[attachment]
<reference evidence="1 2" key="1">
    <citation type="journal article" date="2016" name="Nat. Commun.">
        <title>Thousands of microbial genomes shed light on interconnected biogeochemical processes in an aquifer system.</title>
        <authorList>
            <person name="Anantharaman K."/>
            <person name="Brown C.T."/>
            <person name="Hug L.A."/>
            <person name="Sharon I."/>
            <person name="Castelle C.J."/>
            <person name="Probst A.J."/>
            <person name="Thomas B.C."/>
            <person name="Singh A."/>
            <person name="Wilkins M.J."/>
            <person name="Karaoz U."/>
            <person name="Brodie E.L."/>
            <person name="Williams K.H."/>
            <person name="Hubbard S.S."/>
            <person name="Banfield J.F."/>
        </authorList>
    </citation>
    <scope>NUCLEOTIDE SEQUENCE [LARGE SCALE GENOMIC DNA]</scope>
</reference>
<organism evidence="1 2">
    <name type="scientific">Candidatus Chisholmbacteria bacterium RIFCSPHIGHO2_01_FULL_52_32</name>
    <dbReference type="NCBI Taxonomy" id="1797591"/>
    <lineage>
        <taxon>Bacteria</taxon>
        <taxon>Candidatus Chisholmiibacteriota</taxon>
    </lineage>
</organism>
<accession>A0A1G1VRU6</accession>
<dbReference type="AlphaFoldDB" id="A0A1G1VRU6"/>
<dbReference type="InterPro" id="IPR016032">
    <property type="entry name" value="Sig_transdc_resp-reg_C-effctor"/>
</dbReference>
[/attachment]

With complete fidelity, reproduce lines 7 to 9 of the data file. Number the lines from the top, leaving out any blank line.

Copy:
            <person name="Hug L.A."/>
            <person name="Sharon I."/>
            <person name="Castelle C.J."/>